The crime of terroristic threats is one of Pennsylvania’s most frequently prosecuted offenses. Unfortunately, terroristic threats can cover a wide range of conduct. Examples include arguments that expand into threats of violence, bar fights, road rage incidents, and neighbor disputes. Other examples include violent threats made through social media, phone calls, text messages, or e-mail. As a result, hiring an experienced PA terroristic threats defense lawyer is crucial once the police charge you with this crime.
Why You Need an Aggressive Criminal Defense Lawyer
A Pennsylvania terroristic threats charge can be graded as a misdemeanor or felony, depending on the circumstances of the case. In addition, the penalties for making a terroristic threat include jail time, substantial court costs, and permanent damage to your reputation and standing in the community.
Unfortunately, the impact of a conviction for terroristic threats can be even more devastating for a young adult. A terroristic threat charge may prevent a young adult from entering a 1st-time offender program that would enable the juvenile to get the criminal case expunged from their record.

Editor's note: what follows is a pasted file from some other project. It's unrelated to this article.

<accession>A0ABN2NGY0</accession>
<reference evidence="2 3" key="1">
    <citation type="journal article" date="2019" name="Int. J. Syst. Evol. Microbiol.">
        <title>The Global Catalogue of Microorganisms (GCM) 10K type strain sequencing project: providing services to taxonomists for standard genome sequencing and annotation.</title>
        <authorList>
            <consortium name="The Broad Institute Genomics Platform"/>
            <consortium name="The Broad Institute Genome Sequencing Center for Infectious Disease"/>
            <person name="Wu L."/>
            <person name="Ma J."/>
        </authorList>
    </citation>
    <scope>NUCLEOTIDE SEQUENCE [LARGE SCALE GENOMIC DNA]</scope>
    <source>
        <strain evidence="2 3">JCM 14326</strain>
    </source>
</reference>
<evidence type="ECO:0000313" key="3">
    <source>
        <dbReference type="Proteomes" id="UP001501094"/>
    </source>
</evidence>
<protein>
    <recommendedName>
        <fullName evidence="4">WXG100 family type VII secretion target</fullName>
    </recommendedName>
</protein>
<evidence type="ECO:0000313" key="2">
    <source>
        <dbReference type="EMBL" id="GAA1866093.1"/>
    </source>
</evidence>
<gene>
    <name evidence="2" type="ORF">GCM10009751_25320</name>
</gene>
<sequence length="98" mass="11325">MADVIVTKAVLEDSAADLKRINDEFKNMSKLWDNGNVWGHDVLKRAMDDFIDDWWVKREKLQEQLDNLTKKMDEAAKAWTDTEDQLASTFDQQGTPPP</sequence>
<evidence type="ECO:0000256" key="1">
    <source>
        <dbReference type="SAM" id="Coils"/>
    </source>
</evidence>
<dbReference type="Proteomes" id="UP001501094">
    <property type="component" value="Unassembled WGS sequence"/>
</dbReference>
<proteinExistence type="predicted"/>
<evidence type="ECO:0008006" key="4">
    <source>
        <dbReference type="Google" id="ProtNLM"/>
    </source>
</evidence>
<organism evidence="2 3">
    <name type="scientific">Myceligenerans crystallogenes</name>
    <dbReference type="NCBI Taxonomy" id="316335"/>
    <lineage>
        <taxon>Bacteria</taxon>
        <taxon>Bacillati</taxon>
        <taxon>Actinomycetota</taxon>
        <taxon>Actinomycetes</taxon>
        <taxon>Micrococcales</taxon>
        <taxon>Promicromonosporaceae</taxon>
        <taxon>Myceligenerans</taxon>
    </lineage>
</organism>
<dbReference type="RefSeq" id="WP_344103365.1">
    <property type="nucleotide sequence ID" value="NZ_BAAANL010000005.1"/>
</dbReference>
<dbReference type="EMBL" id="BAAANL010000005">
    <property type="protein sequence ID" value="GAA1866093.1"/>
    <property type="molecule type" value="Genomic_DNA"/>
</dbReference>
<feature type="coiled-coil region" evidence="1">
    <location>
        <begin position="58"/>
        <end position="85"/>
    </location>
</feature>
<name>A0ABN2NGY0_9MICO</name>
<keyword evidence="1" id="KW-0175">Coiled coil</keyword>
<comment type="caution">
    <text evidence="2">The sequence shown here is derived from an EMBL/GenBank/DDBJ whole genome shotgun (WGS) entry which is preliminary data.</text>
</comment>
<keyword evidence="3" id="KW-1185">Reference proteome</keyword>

An Arrest or Conviction Can Destroy Your Future
Unfortunately, a conviction or juvenile finding of terroristic threats may suggest to others that you have committed a terrorism-related crime. In addition, some people may conclude you have difficulty controlling your anger. Finally, your child may be subject to school expulsion proceedings if the alleged threat occurred on school property.
The damaging effects of a terroristic threats conviction can follow you long after your case is over. As a result, employers and college admissions officers may be reluctant to extend employment or school acceptance offers to individuals with a criminal record for terroristic threats.
You May Have Difficulty Finding Employment After a Terroristic Threats Conviction
A conviction for terroristic threats may make it difficult for you to pass a background check, receive professional licensing or certification, travel abroad, or lawfully possess a firearm.
Many employers will avoid hiring a person with a terroristic threat record due to concerns about potential company liability if you repeat the behavior. Others may question whether the offense indicates that you have an unresolved psychological issue.
PA Terroristic Threats Defense Attorney
I have defended people in over 300 terroristic threats cases in Bucks County, Montgomery County, Delaware County, Chester County, Philadelphia County, and the surrounding Pennsylvania Counties. Contact me at (215) 752-5282 for a free initial consultation, or fill out the confidential contact form for an immediate response. Appointments are available after business hours and on weekends.
Terroristic Threats PA
According to Pennsylvania law, a person commits a terroristic threat if that person communicates, either directly or indirectly, a threat to:
- Commit any crime of violence with intent to terrorize another; or
- Cause evacuation of a building, place of assembly, or facility of public transportation; or